Borrower Defense Rule To Protect Students

On former President Barack Obama’s last day in office, the Department of Education released final procedural rules which updated ED’s hearing procedures for establishing liability against schools and colleges, and establishing procedural rules governing recovery proceedings under ED’s borrower defense regulations. Under the HEA, the Defense to Repayment process requires ED to discharge a Federal Direct Loan and in some cases FFEL loans, if a student loan borrower establishes, as a defense against repayment, that a school’s actions would give rise to a cause of action against the school. The procedural rules have only amended existing rules and further establish a new Federal standard and a process for determining whether a borrower has a defense to repayment on a loan based on an act or omission of a school and thus are able to be implemented immediately, without negotiated rulemaking, or public comment.

These regulations establish the procedural rules that would govern such borrower defense and institutional recovery proceedings, and are designed to ensure that institutions are afforded a full and fair opportunity to defend themselves in such proceedings. If the Department determines that a borrower is eligible for relief under the borrower defense regulations, it has the authority to recover losses from an institution. The rules allow the Department to recover losses stemming from both individual borrower relief claims as well as for group claims such as class actions and suits brought by states on behalf of students.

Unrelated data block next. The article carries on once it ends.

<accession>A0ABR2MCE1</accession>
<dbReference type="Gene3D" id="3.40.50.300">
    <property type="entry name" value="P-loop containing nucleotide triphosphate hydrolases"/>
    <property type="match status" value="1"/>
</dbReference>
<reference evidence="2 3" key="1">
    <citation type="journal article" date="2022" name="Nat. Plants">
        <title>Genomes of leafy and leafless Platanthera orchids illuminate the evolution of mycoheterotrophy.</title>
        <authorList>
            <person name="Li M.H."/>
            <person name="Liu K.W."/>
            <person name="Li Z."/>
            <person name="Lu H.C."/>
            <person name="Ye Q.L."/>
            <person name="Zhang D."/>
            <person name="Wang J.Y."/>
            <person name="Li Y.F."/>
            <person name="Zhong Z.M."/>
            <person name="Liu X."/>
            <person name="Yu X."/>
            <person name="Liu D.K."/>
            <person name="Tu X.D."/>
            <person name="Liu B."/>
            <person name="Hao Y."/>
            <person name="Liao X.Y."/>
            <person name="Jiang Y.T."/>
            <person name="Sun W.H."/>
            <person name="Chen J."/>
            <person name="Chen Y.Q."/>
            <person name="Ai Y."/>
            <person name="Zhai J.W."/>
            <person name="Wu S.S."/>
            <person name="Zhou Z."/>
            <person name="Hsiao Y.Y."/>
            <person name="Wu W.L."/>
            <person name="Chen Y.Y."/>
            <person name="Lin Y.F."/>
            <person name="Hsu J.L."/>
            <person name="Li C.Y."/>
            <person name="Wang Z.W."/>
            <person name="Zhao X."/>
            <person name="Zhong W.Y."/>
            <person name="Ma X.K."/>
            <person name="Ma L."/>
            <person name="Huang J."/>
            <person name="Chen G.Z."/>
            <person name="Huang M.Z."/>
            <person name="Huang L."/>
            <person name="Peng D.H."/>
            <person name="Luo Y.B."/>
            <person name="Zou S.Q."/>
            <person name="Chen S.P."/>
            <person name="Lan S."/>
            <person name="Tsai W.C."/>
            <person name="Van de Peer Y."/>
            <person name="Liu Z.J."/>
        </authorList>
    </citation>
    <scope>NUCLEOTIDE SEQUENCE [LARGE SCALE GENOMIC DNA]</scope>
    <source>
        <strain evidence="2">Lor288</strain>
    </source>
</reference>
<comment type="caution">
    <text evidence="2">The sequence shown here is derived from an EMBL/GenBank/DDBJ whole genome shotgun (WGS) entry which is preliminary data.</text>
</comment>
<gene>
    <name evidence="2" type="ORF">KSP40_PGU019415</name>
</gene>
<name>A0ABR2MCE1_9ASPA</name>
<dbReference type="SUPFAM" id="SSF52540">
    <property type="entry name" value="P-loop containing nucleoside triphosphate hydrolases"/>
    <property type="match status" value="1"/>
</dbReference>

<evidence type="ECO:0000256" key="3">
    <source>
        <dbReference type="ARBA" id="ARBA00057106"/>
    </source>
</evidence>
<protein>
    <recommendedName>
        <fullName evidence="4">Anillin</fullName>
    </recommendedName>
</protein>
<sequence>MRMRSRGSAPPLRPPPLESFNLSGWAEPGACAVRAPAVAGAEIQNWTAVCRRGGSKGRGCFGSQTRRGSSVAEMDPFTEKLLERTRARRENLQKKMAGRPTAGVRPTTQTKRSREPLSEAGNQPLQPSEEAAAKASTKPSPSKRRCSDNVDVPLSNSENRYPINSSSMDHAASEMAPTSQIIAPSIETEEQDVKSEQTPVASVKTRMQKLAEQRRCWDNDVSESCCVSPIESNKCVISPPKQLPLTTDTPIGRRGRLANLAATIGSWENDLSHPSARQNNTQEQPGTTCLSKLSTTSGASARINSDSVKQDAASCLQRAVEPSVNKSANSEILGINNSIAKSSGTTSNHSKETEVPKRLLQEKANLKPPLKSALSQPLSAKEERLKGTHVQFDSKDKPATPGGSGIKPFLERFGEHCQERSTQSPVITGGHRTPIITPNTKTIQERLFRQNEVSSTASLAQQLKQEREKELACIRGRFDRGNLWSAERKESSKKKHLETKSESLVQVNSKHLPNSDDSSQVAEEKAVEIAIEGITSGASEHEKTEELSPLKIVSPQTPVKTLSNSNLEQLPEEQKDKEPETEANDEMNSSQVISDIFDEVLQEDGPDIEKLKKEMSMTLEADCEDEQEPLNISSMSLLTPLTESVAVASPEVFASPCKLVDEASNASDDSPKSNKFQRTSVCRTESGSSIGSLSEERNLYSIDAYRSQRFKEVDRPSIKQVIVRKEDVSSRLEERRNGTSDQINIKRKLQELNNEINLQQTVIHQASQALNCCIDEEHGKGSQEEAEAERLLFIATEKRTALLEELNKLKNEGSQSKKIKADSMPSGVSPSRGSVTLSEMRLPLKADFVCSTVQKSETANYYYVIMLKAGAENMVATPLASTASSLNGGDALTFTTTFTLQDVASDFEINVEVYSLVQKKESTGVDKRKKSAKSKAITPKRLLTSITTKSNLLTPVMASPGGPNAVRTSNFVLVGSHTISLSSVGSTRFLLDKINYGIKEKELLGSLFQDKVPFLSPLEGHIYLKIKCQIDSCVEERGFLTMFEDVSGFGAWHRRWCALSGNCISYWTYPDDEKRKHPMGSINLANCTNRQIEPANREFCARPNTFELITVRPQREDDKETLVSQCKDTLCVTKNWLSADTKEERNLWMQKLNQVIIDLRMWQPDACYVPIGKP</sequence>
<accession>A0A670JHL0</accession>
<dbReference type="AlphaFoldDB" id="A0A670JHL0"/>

According to the final rules published in the Federal Register, when a borrower defense claim is asserted, ED will notify the school in writing advising them of the pertinent facts, and its intent to recover funds. Schools will have a minimum of 20 days to respond in writing if they believe that ED should not recover funds, and whether they request a hearing or not. If a school chooses not to request a hearing, ED will simply review the school’s response, adjudicate the claim and notify the school of its final determination – however it works out. If a school requests a hearing, ED may either request a hearing date from the Office of Hearings and Appeals or simply withdraw its notice of intent to recover funds. If a school does not respond to the notice altogether, ED will move forward with the claim and seek to recover funds, so its important to point out that if the school wishes to request a hearing, it must do so in its written response or it loses its sole opportunity for a hearing.

It is also important to note that ED retains the right to gather information about claims brought by borrowers in any way it sees fit, including by conducting an examination of records, program review or even by subpoena. Students may be added to a group by ED at their discretion in cases where fraud, or misrepresentation on the part of a school have been deemed widespread as we’ve seen in the case of AIC, Corinthian and ITT. You can read the full Federal Register Notice here: